Credit card terms overall have improved considerably since the Credit CARD Act of 2009 was implemented, there are still plenty of sneaky credit card terms to watch out for.
Cards for people with bad credit still vie for first place when it comes to worst terms and conditions — but people with good and excellent credit need to watch out for trickiness as well. Here’s a sampling of some of the more underhanded terms out there for both good and bad credit credit cards.
The 36 percent purchase APR
Would you apply for a credit card with a $300 credit limit charging a 36 percent purchase APR — and pay around $200 in fees for the privilege?
Probably not. However, such terms are the reality for numerous secured credit cards targeting people with bad credit. Take, for example, the First PREMIER Bank MasterCard. It is a secured card, which means that the credit limit is backed up by a deposit, typically $300 for a card with a $300 credit limit.
Upon opening the account, cardholders pay a 36 percent purchase APR for the privilege of borrowing money on a card with a credit limit secured by their own money.
That’s not all. Opening the account costs $95 (due before you start using the card), an annual fee of $75 for the first year ($45 after that) and a $75 yearly servicing fee (waived the first year). That means, for the first year of card ownership, you’ll pay $170 for a card with a $300 credit limit.
Is this legal? The CARD Act was supposed to limit the amount that so-called fee-harvester cards could charge to 25 percent of the credit limit during the first year of card ownership. For a credit card with a $300 credit limit, fees shouldn’t be able to exceed $75. However, that cap doesn’t apply to fees charged before an account is opened. Because First Premier’s $95 fee is charged before the card is opened, it doesn’t fall under the 25 percent cap. In fact, in 2011, the bank engaged in a court battle to make sure of it.
“Many issuers of secured credit cards have an infamous track record of ripping off low-income borrowers, and in our opinion, such terms are violating the CARD Act,” says Joe Ridout, a spokesman with Consumer Action.
What to do: People with bad credit looking for a secured credit card have more options than ever, and there’s no need to pick one of the bad apples in the barrel. Instead, look for the growing number of secured credit cards with reasonable terms. Consider a semi-secured card, which will allow you to secure a credit limit that’s higher than the deposit you’re required to put down.
The 5 percent cash-back rate that’s really 0.25 percent
Cash-back credit cards advertising 5 percent cash back on purchases may seem like a shopper’s dream, but look before you leap. You could end up with a card that effectively gives a measly 0.25 percent cash-back rate.
Sure, you can get 5 percent cash back — but the card’s terms may make it difficult. For example, the 5 percent cash-back bonus categories will generally rotate each quarter, and cardholders who don’t sign up for each new rotating category miss out on that rate. Many cards also cap the 5 percent cash-back earnings or limit the eligible categories to items most consumers don’t spend that much money on anyway.
For example, with the Discover More Card, the 5 percent cash-back earnings are capped at $1,500 in purchases each quarter. That means your cash-back earnings are limited to $75 a quarter ($25 a month). Plus, the 5 percent cash-back rate is limited to categories in which most people don’t spend that much money, such as gas, restaurants, movies and theme parks. Only one category — online shopping and department stores — is something the average consumer would realistically sink $1,500 into in a quarter.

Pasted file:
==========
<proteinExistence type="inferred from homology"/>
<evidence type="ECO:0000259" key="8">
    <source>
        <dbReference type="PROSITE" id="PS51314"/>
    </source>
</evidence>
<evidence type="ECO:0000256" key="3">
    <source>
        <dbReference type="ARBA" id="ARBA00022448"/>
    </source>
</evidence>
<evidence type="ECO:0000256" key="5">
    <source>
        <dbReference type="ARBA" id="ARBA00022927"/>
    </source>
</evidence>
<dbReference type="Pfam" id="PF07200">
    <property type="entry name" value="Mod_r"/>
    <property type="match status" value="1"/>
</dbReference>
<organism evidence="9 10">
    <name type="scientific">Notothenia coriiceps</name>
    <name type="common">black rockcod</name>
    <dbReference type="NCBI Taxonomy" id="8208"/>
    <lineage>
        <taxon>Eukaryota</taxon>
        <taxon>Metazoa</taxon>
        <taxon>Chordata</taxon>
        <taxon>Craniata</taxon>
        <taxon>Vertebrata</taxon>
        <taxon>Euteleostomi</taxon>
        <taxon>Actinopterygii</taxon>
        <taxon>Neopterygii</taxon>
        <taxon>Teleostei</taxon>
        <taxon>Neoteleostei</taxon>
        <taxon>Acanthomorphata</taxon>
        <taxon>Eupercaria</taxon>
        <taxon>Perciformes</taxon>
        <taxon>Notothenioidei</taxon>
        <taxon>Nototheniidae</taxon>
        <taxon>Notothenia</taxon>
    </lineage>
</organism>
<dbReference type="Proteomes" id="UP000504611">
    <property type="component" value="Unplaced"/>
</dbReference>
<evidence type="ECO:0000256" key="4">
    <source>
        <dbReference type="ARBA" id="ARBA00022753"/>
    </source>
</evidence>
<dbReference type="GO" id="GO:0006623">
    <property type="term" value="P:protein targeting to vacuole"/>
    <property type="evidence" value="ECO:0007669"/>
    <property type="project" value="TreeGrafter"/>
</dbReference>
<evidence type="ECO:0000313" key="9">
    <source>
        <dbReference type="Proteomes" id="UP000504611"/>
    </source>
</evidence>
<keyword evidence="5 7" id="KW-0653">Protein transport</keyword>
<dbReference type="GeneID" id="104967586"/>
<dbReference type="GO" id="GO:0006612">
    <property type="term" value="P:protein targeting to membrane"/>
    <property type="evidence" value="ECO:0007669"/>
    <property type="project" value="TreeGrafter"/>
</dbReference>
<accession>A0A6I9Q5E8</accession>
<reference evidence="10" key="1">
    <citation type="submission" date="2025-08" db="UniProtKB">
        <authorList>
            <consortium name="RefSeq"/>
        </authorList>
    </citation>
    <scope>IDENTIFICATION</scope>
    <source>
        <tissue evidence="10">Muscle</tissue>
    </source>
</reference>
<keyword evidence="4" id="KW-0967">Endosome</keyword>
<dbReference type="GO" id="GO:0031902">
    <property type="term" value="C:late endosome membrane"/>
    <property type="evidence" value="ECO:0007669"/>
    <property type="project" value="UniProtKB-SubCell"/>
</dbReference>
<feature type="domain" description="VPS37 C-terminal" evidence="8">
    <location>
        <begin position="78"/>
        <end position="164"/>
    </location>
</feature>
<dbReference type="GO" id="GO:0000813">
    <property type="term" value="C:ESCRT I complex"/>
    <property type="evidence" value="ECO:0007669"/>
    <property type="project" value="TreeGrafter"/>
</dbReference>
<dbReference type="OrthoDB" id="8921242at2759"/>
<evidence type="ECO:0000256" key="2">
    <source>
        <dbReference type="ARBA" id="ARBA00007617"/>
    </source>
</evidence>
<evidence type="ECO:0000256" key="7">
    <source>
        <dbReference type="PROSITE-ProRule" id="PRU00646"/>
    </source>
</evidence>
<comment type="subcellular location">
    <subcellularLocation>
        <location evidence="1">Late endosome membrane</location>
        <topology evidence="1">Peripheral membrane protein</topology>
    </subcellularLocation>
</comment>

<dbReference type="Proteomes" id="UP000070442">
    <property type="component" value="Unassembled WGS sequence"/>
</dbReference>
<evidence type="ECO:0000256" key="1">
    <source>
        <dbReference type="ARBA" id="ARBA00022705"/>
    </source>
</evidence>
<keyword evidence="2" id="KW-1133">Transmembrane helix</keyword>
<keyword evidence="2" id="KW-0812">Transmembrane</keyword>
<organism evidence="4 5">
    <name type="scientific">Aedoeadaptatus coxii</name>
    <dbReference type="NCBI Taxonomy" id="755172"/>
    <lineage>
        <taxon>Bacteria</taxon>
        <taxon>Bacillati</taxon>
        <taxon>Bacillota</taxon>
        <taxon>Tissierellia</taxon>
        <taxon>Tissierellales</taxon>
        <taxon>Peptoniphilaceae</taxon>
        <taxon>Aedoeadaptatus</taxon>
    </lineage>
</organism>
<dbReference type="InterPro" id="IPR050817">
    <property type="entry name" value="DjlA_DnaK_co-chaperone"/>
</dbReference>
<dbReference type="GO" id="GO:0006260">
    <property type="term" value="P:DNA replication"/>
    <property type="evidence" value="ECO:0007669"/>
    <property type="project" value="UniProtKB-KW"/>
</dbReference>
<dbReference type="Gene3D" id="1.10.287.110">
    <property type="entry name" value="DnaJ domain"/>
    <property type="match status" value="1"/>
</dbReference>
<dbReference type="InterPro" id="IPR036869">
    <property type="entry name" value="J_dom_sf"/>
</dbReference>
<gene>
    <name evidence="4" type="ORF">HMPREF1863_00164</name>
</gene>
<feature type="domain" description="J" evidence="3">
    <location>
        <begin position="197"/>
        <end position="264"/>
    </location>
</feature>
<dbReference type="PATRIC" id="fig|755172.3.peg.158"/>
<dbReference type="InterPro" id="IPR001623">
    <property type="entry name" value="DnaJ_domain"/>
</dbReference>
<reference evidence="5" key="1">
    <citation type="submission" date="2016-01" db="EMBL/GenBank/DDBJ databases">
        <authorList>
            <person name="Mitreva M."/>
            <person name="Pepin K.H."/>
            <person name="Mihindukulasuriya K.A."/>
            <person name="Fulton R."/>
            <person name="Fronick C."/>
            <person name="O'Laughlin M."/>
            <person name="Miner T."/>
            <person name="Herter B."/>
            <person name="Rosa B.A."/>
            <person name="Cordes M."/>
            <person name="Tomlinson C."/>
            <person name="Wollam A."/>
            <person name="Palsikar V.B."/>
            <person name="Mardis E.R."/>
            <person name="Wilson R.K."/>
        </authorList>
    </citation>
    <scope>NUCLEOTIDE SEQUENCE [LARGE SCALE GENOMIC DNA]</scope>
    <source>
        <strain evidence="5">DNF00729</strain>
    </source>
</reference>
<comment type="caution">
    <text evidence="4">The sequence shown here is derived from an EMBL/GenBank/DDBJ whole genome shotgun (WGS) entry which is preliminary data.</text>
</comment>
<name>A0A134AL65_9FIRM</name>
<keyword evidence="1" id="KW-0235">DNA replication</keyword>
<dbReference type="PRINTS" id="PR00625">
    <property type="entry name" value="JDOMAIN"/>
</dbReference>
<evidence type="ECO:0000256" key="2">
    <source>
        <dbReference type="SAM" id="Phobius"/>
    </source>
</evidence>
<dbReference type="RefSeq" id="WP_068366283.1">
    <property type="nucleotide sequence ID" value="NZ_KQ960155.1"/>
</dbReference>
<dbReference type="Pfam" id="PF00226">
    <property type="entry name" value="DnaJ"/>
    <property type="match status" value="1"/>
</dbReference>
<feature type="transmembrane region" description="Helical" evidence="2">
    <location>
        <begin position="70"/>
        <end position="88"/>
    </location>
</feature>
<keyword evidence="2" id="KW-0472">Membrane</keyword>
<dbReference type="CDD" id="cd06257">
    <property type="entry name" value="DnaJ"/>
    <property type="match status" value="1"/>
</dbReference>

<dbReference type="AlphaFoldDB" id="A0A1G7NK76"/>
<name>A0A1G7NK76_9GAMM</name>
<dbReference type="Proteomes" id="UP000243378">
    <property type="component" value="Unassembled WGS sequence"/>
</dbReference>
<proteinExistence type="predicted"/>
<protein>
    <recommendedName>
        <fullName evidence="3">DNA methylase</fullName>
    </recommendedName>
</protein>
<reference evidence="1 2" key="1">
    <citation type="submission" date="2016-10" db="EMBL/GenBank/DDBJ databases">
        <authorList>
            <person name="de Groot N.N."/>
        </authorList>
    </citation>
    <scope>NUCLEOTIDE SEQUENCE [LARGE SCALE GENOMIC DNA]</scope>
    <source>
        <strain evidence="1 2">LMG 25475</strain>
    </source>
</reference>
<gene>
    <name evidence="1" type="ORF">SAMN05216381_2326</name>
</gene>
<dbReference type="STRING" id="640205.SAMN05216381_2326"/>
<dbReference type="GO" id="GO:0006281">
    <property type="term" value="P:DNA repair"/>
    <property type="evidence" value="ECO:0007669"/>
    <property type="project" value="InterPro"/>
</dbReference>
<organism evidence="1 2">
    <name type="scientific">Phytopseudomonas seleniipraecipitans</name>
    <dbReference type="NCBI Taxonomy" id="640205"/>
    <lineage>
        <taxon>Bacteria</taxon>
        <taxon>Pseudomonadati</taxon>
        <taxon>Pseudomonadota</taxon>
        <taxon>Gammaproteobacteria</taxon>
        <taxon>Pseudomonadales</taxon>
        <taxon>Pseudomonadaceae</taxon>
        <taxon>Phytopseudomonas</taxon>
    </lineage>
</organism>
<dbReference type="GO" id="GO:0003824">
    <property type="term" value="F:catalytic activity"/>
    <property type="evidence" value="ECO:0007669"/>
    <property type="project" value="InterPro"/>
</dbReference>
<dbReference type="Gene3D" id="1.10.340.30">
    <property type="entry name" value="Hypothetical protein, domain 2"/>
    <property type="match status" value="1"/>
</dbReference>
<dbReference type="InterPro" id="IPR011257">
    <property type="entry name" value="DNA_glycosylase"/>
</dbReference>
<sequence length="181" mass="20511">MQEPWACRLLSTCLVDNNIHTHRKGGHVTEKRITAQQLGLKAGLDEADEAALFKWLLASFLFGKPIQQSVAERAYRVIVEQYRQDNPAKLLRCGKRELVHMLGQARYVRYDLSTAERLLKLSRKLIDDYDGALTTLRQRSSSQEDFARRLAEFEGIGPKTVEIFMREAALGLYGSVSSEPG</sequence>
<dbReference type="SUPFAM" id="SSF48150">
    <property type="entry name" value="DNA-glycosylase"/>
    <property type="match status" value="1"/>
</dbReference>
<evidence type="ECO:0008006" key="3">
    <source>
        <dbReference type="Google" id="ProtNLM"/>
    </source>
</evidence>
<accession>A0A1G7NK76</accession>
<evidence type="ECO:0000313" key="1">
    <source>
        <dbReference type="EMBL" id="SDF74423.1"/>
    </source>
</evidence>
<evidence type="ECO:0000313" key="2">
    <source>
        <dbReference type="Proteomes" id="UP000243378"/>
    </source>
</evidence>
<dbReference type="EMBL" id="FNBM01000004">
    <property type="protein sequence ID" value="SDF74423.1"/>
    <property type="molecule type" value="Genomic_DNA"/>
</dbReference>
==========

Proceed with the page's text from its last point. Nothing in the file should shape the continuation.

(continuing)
The clincher? For all other purchases, the cash-back rate is a paltry 0.25 percent until you’ve spent the first $3,000 each year (after that, it’s 1 percent). And, no — purchases made in the 5 percent cash-back categories don’t qualify toward that $3,000.
What to do: Vote with your feet. Some 5 percent cash-back cards offer more favorable terms, including 1 percent cash back on purchases outside the 5 percent cash-back categories. Also check out cash-back credit cards that offer consistent value all year round (instead of rotating categories), such as the Blue Cash Everyday card from American Express, which offers 3 percent cash back on groceries, 2 percent on gas and 1 percent on everything else.
The 12.99 percent purchase APR that could jump to 29.99 percent
The CARD Act did away with much of the uncertainty surrounding credit card interest rates by limiting the circumstances under which issuers can raise rates — and stipulating how much notice they must give cardholders.
Yet there’s still a type of rate with teeth: the penalty rate.
Many credit cards now feature a 29.99 percent penalty APR, and it can be surprisingly easy to trigger. For example, some card issuers stipulate that a 29.99 percent penalty rate may be applied indefinitely if you do any of the following: make a late payment (even as little as a few days), exceed your credit limit, make a payment that is returned unpaid, or do any of those things with another card or loan you have with the issuer. In most cases, that penalty rate can be applied only to future purchases. Yet, if you’re more than 60 days late with a minimum payment, it can be applied to existing balances as well.
What to do: Make sure you have options. Always have access to more than one credit card, in case you trip the penalty rate on one of them. Second, keep credit card balances low and always pay on time. While card issuers reserve the right to apply penalty APRs, they are less likely to do so for cardholders in good standing whose business they want to hold onto.